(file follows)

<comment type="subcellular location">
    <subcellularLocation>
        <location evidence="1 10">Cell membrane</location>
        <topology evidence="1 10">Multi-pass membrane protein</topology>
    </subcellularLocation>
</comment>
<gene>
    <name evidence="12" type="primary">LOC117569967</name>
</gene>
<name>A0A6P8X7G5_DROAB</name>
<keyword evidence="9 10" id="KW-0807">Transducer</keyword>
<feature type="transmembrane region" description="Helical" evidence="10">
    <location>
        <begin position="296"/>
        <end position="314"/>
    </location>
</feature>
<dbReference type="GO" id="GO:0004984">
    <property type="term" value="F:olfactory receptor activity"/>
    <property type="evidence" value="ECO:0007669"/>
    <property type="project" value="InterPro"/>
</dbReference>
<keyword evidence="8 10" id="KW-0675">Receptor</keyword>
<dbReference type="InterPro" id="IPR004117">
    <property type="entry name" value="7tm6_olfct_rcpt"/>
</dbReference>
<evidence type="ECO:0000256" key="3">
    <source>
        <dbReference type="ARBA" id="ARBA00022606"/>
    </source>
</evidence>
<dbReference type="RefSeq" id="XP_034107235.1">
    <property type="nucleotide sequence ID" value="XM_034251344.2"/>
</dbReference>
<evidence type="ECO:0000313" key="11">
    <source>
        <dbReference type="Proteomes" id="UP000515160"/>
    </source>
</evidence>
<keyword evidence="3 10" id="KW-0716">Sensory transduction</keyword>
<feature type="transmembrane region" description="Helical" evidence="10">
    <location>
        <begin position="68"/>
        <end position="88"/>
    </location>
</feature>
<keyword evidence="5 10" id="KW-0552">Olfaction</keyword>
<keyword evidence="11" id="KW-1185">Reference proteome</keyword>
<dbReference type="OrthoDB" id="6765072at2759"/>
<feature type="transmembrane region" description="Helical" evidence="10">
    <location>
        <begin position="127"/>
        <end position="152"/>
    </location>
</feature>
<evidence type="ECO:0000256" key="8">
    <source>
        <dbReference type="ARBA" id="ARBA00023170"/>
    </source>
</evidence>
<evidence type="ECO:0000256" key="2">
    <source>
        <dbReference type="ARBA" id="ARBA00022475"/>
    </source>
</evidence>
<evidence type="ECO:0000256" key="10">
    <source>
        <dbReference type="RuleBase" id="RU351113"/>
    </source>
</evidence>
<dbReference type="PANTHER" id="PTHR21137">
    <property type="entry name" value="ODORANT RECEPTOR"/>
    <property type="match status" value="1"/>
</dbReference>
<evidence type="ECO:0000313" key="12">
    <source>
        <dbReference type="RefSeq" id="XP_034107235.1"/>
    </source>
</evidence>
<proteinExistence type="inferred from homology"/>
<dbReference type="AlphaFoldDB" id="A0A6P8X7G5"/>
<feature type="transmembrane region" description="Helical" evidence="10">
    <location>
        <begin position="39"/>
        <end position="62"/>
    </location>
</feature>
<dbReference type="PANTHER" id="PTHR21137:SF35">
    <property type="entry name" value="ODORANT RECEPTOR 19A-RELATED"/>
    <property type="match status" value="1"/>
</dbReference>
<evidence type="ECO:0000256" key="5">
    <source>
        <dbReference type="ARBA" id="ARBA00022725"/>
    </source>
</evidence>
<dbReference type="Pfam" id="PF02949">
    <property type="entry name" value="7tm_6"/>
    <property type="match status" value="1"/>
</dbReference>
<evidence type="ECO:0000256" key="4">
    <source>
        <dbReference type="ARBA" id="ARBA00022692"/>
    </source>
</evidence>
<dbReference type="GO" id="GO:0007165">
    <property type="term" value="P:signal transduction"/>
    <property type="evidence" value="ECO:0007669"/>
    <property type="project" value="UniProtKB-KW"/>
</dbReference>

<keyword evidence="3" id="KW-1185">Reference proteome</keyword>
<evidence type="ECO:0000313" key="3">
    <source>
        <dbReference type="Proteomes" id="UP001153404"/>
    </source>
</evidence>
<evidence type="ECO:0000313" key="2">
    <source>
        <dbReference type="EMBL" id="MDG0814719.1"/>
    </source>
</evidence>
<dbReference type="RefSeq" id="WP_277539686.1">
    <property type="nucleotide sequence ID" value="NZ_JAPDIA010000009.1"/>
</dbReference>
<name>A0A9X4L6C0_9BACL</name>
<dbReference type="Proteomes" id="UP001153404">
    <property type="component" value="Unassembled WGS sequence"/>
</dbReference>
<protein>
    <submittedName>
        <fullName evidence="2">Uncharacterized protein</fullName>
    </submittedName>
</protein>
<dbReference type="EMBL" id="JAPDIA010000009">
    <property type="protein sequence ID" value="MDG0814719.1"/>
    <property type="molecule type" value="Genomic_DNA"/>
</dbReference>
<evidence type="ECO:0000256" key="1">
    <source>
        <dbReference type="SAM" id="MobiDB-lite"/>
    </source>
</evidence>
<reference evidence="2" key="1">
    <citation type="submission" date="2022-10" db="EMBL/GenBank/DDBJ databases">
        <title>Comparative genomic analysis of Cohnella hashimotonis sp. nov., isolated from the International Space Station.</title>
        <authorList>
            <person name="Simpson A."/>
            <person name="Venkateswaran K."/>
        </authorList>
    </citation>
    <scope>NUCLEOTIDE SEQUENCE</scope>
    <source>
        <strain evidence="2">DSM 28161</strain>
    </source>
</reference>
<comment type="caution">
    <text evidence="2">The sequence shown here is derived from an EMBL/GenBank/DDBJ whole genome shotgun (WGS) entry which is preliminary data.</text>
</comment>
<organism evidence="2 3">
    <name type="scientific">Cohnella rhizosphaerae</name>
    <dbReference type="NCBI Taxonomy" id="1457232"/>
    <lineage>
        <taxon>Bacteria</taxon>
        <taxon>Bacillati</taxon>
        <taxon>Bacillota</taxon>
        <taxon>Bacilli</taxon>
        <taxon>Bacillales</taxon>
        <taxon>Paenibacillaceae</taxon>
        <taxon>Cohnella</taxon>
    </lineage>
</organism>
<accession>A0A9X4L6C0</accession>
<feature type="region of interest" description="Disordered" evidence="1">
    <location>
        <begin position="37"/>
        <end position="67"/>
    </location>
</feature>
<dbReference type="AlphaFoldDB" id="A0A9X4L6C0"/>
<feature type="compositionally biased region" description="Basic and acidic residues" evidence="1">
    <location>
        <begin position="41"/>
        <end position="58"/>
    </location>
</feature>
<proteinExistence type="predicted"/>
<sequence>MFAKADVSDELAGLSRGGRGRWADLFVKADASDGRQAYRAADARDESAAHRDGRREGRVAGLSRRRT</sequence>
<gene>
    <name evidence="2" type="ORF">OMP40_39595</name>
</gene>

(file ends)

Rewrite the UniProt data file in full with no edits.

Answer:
<comment type="subcellular location">
    <subcellularLocation>
        <location evidence="1 10">Cell membrane</location>
        <topology evidence="1 10">Multi-pass membrane protein</topology>
    </subcellularLocation>
</comment>
<gene>
    <name evidence="12" type="primary">LOC117569967</name>
</gene>
<name>A0A6P8X7G5_DROAB</name>
<keyword evidence="9 10" id="KW-0807">Transducer</keyword>
<feature type="transmembrane region" description="Helical" evidence="10">
    <location>
        <begin position="296"/>
        <end position="314"/>
    </location>
</feature>
<dbReference type="GO" id="GO:0004984">
    <property type="term" value="F:olfactory receptor activity"/>
    <property type="evidence" value="ECO:0007669"/>
    <property type="project" value="InterPro"/>
</dbReference>
<keyword evidence="8 10" id="KW-0675">Receptor</keyword>
<dbReference type="InterPro" id="IPR004117">
    <property type="entry name" value="7tm6_olfct_rcpt"/>
</dbReference>
<evidence type="ECO:0000256" key="3">
    <source>
        <dbReference type="ARBA" id="ARBA00022606"/>
    </source>
</evidence>
<dbReference type="RefSeq" id="XP_034107235.1">
    <property type="nucleotide sequence ID" value="XM_034251344.2"/>
</dbReference>
<evidence type="ECO:0000313" key="11">
    <source>
        <dbReference type="Proteomes" id="UP000515160"/>
    </source>
</evidence>
<keyword evidence="3 10" id="KW-0716">Sensory transduction</keyword>
<feature type="transmembrane region" description="Helical" evidence="10">
    <location>
        <begin position="68"/>
        <end position="88"/>
    </location>
</feature>
<keyword evidence="5 10" id="KW-0552">Olfaction</keyword>
<keyword evidence="11" id="KW-1185">Reference proteome</keyword>
<dbReference type="OrthoDB" id="6765072at2759"/>
<feature type="transmembrane region" description="Helical" evidence="10">
    <location>
        <begin position="127"/>
        <end position="152"/>
    </location>
</feature>
<evidence type="ECO:0000256" key="8">
    <source>
        <dbReference type="ARBA" id="ARBA00023170"/>
    </source>
</evidence>
<evidence type="ECO:0000256" key="2">
    <source>
        <dbReference type="ARBA" id="ARBA00022475"/>
    </source>
</evidence>
<evidence type="ECO:0000256" key="10">
    <source>
        <dbReference type="RuleBase" id="RU351113"/>
    </source>
</evidence>
<dbReference type="PANTHER" id="PTHR21137">
    <property type="entry name" value="ODORANT RECEPTOR"/>
    <property type="match status" value="1"/>
</dbReference>
<evidence type="ECO:0000313" key="12">
    <source>
        <dbReference type="RefSeq" id="XP_034107235.1"/>
    </source>
</evidence>
<proteinExistence type="inferred from homology"/>
<dbReference type="AlphaFoldDB" id="A0A6P8X7G5"/>
<feature type="transmembrane region" description="Helical" evidence="10">
    <location>
        <begin position="39"/>
        <end position="62"/>
    </location>
</feature>
<dbReference type="PANTHER" id="PTHR21137:SF35">
    <property type="entry name" value="ODORANT RECEPTOR 19A-RELATED"/>
    <property type="match status" value="1"/>
</dbReference>
<evidence type="ECO:0000256" key="5">
    <source>
        <dbReference type="ARBA" id="ARBA00022725"/>
    </source>
</evidence>
<dbReference type="Pfam" id="PF02949">
    <property type="entry name" value="7tm_6"/>
    <property type="match status" value="1"/>
</dbReference>
<evidence type="ECO:0000256" key="4">
    <source>
        <dbReference type="ARBA" id="ARBA00022692"/>
    </source>
</evidence>
<dbReference type="GO" id="GO:0007165">
    <property type="term" value="P:signal transduction"/>
    <property type="evidence" value="ECO:0007669"/>
    <property type="project" value="UniProtKB-KW"/>
</dbReference>

<keyword evidence="3" id="KW-1185">Reference proteome</keyword>
<evidence type="ECO:0000313" key="3">
    <source>
        <dbReference type="Proteomes" id="UP001153404"/>
    </source>
</evidence>
<evidence type="ECO:0000313" key="2">
    <source>
        <dbReference type="EMBL" id="MDG0814719.1"/>
    </source>
</evidence>
<dbReference type="RefSeq" id="WP_277539686.1">
    <property type="nucleotide sequence ID" value="NZ_JAPDIA010000009.1"/>
</dbReference>
<name>A0A9X4L6C0_9BACL</name>
<dbReference type="Proteomes" id="UP001153404">
    <property type="component" value="Unassembled WGS sequence"/>
</dbReference>
<protein>
    <submittedName>
        <fullName evidence="2">Uncharacterized protein</fullName>
    </submittedName>
</protein>
<dbReference type="EMBL" id="JAPDIA010000009">
    <property type="protein sequence ID" value="MDG0814719.1"/>
    <property type="molecule type" value="Genomic_DNA"/>
</dbReference>
<evidence type="ECO:0000256" key="1">
    <source>
        <dbReference type="SAM" id="MobiDB-lite"/>
    </source>
</evidence>
<reference evidence="2" key="1">
    <citation type="submission" date="2022-10" db="EMBL/GenBank/DDBJ databases">
        <title>Comparative genomic analysis of Cohnella hashimotonis sp. nov., isolated from the International Space Station.</title>
        <authorList>
            <person name="Simpson A."/>
            <person name="Venkateswaran K."/>
        </authorList>
    </citation>
    <scope>NUCLEOTIDE SEQUENCE</scope>
    <source>
        <strain evidence="2">DSM 28161</strain>
    </source>
</reference>
<comment type="caution">
    <text evidence="2">The sequence shown here is derived from an EMBL/GenBank/DDBJ whole genome shotgun (WGS) entry which is preliminary data.</text>
</comment>
<organism evidence="2 3">
    <name type="scientific">Cohnella rhizosphaerae</name>
    <dbReference type="NCBI Taxonomy" id="1457232"/>
    <lineage>
        <taxon>Bacteria</taxon>
        <taxon>Bacillati</taxon>
        <taxon>Bacillota</taxon>
        <taxon>Bacilli</taxon>
        <taxon>Bacillales</taxon>
        <taxon>Paenibacillaceae</taxon>
        <taxon>Cohnella</taxon>
    </lineage>
</organism>
<accession>A0A9X4L6C0</accession>
<feature type="region of interest" description="Disordered" evidence="1">
    <location>
        <begin position="37"/>
        <end position="67"/>
    </location>
</feature>
<dbReference type="AlphaFoldDB" id="A0A9X4L6C0"/>
<feature type="compositionally biased region" description="Basic and acidic residues" evidence="1">
    <location>
        <begin position="41"/>
        <end position="58"/>
    </location>
</feature>
<proteinExistence type="predicted"/>
<sequence>MFAKADVSDELAGLSRGGRGRWADLFVKADASDGRQAYRAADARDESAAHRDGRREGRVAGLSRRRT</sequence>
<gene>
    <name evidence="2" type="ORF">OMP40_39595</name>
</gene>